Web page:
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Multiculturalism a “strong brand” despite security concerns: social cohesion report

One in ten Australians rank national security and terrorism as the most important problem facing Australia today, according to the latest national survey of social cohesion by the Scanlon Foundation. Yet multiculturalism holds its status as a “strong brand” with 86% agreeing or strongly agreeing that it has been good for Australia.

Addressing a forum of policymakers and community representatives at the NSW State Library on 16 November, survey designer Professor Andrew Marcus, from Monash University, said rising concerns about national security and terrorism represented the most significant statistical change in the 2015 report when compared to previous surveys.

When asked the open-ended question, “What do you think is the most important problem facing Australia today?” the proportion of respondents ranking defence, national security and terrorism concerns as a priority increased from less than 1% in previous years to 10% in 2015. However, the survey also found that national security is less significant for most Australians than the economy and social justice.

The Scanlon Foundation’s 2015 Mapping Social Cohesion Report is the eighth in a series of surveys that began in 2007. The surveys record a consistent high-level of support for the view that “multiculturalism has been good for Australia”, with 86% of respondents agreeing or strongly agreeing with the statement in 2015, 85% in 2014, and 84% in 2013.

The majority of Australians understand “multiculturalism” to mean a two-way process of integration, where migrants are supported to settle into Australian culture, while Australia benefits from the rich cultural diversity that immigration brings, according to Marcus. This sense of “integration” sits comfortably for most Australians in the middle ground between total assimilation and radical pluralism. Multiculturalism is most strongly associated with its positive contribution to economic development.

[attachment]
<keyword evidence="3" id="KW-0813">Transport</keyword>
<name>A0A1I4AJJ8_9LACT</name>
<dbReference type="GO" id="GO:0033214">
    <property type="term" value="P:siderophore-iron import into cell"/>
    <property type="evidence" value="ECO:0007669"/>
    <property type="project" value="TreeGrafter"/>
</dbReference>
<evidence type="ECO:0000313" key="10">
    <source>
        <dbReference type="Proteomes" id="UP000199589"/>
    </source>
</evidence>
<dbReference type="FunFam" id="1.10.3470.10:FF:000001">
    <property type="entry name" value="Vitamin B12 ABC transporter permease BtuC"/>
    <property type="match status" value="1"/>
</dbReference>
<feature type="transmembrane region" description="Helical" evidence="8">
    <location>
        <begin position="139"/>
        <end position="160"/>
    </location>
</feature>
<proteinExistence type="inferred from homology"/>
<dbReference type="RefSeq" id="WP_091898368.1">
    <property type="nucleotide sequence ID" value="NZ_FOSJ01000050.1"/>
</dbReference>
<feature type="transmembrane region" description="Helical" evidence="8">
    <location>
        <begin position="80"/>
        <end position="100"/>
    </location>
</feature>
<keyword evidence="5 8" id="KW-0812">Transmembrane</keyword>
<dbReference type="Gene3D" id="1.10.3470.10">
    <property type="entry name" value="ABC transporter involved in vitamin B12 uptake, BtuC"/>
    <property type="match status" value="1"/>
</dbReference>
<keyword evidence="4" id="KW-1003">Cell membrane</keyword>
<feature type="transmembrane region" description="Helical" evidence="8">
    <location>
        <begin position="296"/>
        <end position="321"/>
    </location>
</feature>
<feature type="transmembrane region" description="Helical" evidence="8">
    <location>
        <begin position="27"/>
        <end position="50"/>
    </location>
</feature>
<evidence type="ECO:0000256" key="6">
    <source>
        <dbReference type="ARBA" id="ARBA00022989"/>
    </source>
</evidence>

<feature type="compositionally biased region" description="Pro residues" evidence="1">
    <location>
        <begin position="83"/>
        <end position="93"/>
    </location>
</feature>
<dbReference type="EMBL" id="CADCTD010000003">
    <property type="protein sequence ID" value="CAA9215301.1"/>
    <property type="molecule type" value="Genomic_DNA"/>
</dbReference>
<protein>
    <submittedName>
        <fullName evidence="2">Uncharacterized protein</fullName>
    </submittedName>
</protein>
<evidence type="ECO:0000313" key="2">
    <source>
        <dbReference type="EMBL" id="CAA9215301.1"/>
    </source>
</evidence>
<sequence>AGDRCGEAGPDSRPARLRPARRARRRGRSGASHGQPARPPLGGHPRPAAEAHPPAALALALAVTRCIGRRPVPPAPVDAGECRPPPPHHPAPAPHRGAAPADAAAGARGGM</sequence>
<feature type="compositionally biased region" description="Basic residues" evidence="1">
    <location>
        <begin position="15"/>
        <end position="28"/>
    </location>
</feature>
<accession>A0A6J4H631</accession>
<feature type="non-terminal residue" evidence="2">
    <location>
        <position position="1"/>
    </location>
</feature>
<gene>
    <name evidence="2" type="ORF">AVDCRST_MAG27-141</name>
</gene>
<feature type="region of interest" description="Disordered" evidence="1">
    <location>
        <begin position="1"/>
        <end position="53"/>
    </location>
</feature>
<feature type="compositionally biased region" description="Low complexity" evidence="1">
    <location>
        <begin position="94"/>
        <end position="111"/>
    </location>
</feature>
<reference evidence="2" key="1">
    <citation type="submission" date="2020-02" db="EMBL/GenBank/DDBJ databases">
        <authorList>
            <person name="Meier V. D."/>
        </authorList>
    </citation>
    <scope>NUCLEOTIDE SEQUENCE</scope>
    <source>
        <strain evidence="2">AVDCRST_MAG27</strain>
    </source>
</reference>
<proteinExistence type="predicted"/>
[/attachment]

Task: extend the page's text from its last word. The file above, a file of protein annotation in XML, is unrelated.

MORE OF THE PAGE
“Multiculturalism is a strong brand in Australia, but it does generally mean integration,” Marcus told the forum.

The highest levels of support are in Melbourne and Canberra, where  48% ‘strongly agree’ that multiculturalism is good for us, compared to 39%-42% in Adelaide and Sydney, and 35%-37% in Brisbane and Perth recording “strong” support for Australia’s brand of multiculturalism .  

Marcus said he is often asked if Australia is a racist country. “I always ask, ‘compared to what?’” he said. He suggested the only place without any form of racism would be “heaven.”

In contrast with nearly every country in Europe, immigration and multiculturalism enjoy majority support in Australia, he pointed out. Only a small minority, less than 10%, support discriminating on the basis of race or religion in the process of immigrant selection. Marcus said these findings are indicative of the attitudinal change witnessed since the White Australia policy ended in the 1970s.

But there are some concerning trends captured in the report. Over 22% of Australians hold negative views towards Muslims, according to the latest survey. The rate is even higher in Sydney, home to over half of Australia’s Muslim population, with 27% surveyed holding negative or strongly negative views of Muslims.

But there has not been any increase personal experiences of racism or prejudice, according to the survey.  Even in Sydney, those with positive views towards Muslims (33%) still outnumbered those with negative views. 

The Point

Multiculturalism holds its status as a “strong brand” despite security concerns


Image: The Scanlon Foundation


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